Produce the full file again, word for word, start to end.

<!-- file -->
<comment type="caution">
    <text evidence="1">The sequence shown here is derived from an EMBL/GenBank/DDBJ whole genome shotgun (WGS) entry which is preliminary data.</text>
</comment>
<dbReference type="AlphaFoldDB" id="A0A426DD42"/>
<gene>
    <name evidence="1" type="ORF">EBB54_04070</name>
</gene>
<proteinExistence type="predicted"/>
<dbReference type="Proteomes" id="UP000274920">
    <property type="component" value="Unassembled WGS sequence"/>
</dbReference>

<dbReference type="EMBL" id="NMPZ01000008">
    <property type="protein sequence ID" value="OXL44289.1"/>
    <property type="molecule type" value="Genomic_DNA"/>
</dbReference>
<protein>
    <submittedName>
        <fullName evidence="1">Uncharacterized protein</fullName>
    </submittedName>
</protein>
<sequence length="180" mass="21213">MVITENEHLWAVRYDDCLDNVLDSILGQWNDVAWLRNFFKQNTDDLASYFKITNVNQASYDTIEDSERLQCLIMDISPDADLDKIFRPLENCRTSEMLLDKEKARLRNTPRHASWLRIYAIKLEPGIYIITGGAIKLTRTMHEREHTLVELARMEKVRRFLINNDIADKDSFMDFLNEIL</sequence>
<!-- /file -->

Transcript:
<comment type="caution">
    <text evidence="1">The sequence shown here is derived from an EMBL/GenBank/DDBJ whole genome shotgun (WGS) entry which is preliminary data.</text>
</comment>
<dbReference type="AlphaFoldDB" id="A0A426DD42"/>
<gene>
    <name evidence="1" type="ORF">EBB54_04070</name>
</gene>
<proteinExistence type="predicted"/>
<dbReference type="Proteomes" id="UP000274920">
    <property type="component" value="Unassembled WGS sequence"/>
</dbReference>

<dbReference type="EMBL" id="NMPZ01000008">
    <property type="protein sequence ID" value="OXL44289.1"/>
    <property type="molecule type" value="Genomic_DNA"/>
</dbReference>
<protein>
    <submittedName>
        <fullName evidence="1">Uncharacterized protein</fullName>
    </submittedName>
</protein>
<sequence length="180" mass="21213">MVITENEHLWAVRYDDCLDNVLDSILGQWNDVAWLRNFFKQNTDDLASYFKITNVNQASYDTIEDSERLQCLIMDISPDADLDKIFRPLENCRTSEMLLDKEKARLRNTPRHASWLRIYAIKLEPGIYIITGGAIKLTRTMHEREHTLVELARMEKVRRFLINNDIADKDSFMDFLNEIL</sequence>